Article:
When Barrett signed on with Canterbury last year, while still an assistant to Ivan Cleary at Penrith, the situation had the potential to go pear-shaped. If not handled delicately by all parties, the Panthers’ storied run to the grand final would not have eventuated. It worked because Barrett was able to compartmentalise the two jobs, conducting his Bulldogs business on the commute home to Shellharbour.
“There was a lot done in the car,” he said. “I was pretty disciplined, I would leave the phone in the drawer when I got to Penrith and concentrated on the work there. I think we handled it well.
“It didn’t affect my work, it certainly didn’t affect the team. I’m disappointed they couldn’t win the grand final out at Penrith.
“It was a good experience. I wish them all the best.”
That sentiment won’t extend to this weekend. The relationship with Penrith has been tested further following Barrett’s efforts to bring several key Panthers with him. Canterbury’s attempt to prise Matt Burton from the foot of the mountains early has dominated the build up to the battle at Bankwest Stadium.
As he seeks to earn a first victory for his new side, Barrett has provided unique insights into his former one. As the attack coach at the Panthers, you would think he would single out the likes of Nathan Cleary, Jarome Luai, Apisai Koroisau or Stephen Crichton for last year’s successes. Instead, the first man he mentions is an unheralded forward.
“The big thing that was tipped into Penrith’s favour last year was the acquisition of Zane Tetevano,” he said.
“I thought he did a really good job in teaching and educating the young forwards about how to train hard and how to prepare properly. The middles out there are unheralded. Everyone talks about the spine and the OBs [outside backs] and the X-factor, but the middles they’ve got, off the back of Zane, James Fisher-Harris, Moses Leota, Isaah Yeo, they are the cornerstone of the team. That won’t change.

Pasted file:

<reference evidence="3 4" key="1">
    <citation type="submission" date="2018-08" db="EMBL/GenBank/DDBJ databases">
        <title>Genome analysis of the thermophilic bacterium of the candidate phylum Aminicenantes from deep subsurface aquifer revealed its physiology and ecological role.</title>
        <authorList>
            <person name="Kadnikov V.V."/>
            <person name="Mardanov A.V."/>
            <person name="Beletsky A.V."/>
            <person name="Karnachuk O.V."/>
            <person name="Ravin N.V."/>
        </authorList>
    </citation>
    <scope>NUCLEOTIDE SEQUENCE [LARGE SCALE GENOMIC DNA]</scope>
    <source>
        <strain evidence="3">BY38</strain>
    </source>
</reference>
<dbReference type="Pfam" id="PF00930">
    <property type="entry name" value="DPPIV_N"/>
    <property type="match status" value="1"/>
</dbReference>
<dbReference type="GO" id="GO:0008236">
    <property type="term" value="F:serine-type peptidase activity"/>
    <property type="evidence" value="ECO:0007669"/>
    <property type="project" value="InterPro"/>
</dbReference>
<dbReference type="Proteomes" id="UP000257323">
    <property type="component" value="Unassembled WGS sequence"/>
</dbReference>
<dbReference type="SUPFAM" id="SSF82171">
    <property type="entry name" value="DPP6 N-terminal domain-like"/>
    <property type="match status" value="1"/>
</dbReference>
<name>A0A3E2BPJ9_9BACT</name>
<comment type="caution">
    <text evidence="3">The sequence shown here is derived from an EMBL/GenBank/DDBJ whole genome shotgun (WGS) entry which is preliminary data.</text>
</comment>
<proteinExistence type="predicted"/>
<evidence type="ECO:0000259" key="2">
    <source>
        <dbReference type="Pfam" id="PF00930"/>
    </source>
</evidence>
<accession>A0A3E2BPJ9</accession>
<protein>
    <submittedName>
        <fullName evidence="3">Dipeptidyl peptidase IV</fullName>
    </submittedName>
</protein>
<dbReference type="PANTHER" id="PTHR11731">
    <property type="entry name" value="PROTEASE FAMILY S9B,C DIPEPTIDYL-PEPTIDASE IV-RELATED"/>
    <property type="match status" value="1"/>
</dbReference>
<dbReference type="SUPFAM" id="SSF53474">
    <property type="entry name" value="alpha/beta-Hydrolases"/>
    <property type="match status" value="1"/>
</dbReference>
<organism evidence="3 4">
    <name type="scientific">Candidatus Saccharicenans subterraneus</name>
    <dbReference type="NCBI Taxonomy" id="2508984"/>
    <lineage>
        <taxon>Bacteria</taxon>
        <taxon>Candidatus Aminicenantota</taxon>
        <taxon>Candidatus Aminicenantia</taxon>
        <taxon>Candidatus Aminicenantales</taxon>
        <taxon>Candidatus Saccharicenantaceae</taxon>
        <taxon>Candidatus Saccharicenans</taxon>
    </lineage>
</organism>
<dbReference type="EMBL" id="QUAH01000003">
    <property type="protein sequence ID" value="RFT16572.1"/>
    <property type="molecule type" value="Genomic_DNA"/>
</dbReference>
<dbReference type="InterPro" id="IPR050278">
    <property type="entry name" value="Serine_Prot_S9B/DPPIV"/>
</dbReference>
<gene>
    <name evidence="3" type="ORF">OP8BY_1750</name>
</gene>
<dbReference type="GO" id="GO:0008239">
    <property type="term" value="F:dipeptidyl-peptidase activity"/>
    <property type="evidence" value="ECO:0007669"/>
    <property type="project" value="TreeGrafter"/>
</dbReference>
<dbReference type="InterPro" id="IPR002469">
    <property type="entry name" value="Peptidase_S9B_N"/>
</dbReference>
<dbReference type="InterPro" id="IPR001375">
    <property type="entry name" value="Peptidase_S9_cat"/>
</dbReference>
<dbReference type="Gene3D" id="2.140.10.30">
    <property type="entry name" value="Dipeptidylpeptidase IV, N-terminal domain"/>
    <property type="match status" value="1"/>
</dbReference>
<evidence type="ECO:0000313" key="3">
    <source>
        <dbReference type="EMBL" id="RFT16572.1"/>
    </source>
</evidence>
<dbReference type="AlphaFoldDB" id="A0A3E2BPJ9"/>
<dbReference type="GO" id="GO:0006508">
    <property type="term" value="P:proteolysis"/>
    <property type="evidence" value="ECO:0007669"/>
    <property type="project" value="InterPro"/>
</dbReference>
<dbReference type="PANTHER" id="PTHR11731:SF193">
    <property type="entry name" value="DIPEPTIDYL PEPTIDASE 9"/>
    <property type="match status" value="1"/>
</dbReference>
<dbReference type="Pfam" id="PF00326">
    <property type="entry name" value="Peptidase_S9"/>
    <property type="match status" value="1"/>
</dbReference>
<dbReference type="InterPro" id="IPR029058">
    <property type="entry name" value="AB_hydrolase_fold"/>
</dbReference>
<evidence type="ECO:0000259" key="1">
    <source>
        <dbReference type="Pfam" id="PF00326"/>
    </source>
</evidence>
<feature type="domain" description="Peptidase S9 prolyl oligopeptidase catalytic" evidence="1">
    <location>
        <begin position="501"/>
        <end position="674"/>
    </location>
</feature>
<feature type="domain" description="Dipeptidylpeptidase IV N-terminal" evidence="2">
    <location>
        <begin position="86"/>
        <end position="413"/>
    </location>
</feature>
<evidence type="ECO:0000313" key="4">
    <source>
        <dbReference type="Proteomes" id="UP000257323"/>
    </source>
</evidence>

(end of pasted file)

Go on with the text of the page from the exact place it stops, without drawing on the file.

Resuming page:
“It was enjoyable [working there]. It was a funny one because we just kept winning. It just rolled on and on and on. It made reviews pretty simple when you just keep winning.”
It speaks to the type of player Barrett is attempting to bring to Canterbury. Seven of the eight recruits he chased have signed on. The only one who got away was Panthers forward Spencer Leniu.
The Panthers’ rebuild was the result of prioritising local talent, a blueprint Barrett believes can be replicated by playing the long game at Belmore.
“When I leave the joint – whether that be in three years, five years or 10 years – I want to leave it in a better place than when I got here,” he said. “We’ll put all the things in place that can be sustainable. At the same time, being responsible with what we do on our watch here. Ultimately we’re just passing through. The club will be here a lot longer than any of us. We want to make sure our time here is remembered in a good light.”
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Adrian Proszenko is the Chief Rugby League Reporter for the Sydney Morning Herald.